By Joel van der Veen
CRAIK — For Chris Chittick, following his dream has taken him to some close calls.
On May 31, 2013, he and his crew were tracking a pair of tornadoes near El Reno, Okla., when the two twisters merged into one.
The resulting storm was two-and-a-half miles wide, the widest ever recorded.
With their camera still running and thousands of people watching the live stream online, driver Ricky Forbes steered their truck into the ditch — their best hope of avoiding the storm.
The truck continued rolling with debris flying all around them, including a two-and-a-half tonne farm truck.
Chittick caught some air as the truck went over a bump, inadvertently closing his laptop computer and cutting off the stream suddenly.
His mom, who was watching online, called him moments later: “I think it’s time for you to grow up, get a real job, become a teacher, baker, whatever.”
But he said he has no plans to give up the life of a full-time storm chaser, saying that even near-misses like the El Reno storm have only served to increase his curiosity and passion.
Chittick, a member of the team from TV’s Tornado Hunters, visited Craik School on Monday morning.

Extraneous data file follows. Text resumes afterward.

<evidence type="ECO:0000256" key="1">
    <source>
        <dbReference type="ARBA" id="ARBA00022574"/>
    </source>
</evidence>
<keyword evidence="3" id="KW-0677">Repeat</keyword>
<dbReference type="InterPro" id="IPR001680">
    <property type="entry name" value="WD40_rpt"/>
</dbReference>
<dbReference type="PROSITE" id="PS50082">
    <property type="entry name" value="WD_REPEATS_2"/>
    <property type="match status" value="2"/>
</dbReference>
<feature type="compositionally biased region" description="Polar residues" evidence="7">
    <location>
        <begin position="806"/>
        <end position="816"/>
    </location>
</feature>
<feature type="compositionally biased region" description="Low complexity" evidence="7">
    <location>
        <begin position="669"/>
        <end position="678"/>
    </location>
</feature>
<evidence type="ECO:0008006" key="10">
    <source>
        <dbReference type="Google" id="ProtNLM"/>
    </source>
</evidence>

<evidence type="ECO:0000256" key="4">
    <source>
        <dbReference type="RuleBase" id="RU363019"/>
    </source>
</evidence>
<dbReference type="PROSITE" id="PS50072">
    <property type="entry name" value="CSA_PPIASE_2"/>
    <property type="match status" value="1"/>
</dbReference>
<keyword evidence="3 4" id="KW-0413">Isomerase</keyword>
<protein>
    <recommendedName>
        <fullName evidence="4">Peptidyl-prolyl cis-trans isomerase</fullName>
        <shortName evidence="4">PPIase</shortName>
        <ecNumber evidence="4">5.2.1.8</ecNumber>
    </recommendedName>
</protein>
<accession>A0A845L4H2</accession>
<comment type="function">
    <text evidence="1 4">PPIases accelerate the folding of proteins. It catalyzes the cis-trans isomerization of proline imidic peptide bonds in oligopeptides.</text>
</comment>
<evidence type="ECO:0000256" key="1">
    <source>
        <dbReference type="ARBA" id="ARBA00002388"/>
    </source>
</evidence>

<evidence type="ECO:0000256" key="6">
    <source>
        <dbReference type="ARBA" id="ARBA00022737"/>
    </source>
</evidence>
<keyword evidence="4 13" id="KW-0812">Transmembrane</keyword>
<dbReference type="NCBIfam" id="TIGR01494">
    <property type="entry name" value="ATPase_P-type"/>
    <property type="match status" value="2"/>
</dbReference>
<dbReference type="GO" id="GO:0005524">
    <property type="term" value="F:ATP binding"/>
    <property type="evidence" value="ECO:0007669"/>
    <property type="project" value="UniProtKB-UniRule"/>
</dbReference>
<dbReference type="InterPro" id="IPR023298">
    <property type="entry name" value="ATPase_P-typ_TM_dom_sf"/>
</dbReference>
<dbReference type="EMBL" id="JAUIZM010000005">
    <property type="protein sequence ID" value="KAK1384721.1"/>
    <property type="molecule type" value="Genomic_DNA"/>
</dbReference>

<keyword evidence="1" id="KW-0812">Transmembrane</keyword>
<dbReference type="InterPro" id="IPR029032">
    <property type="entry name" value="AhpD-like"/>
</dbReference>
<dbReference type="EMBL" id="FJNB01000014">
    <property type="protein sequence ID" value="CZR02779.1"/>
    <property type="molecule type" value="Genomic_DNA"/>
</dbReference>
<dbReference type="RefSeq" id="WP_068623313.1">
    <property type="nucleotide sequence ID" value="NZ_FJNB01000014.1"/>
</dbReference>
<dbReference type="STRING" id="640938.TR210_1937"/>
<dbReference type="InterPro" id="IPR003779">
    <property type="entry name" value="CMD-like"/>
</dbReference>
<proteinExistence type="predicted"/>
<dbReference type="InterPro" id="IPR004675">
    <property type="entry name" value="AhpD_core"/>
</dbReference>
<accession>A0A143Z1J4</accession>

Students, staff and visitors got to see video footage of some extreme storms, along with firsthand stories from Chittick’s unusual career.
They also got to check out one of the two trucks used by Chittick and his team — outfitted with custom equipment and covered with a bulletproof Kevlar composite material.
Chittick, a native of Michigan who now lives in Regina, has been observing nature’s might up-close for nearly 20 years.
He began chasing storms in 1998 while still a university student, driving west during his summer breaks. He spotted his first tornado in southeast Wyoming in 2000.
“I’ve been hooked ever since,” he said. “I’m a big believer in following your dreams, following your passions.”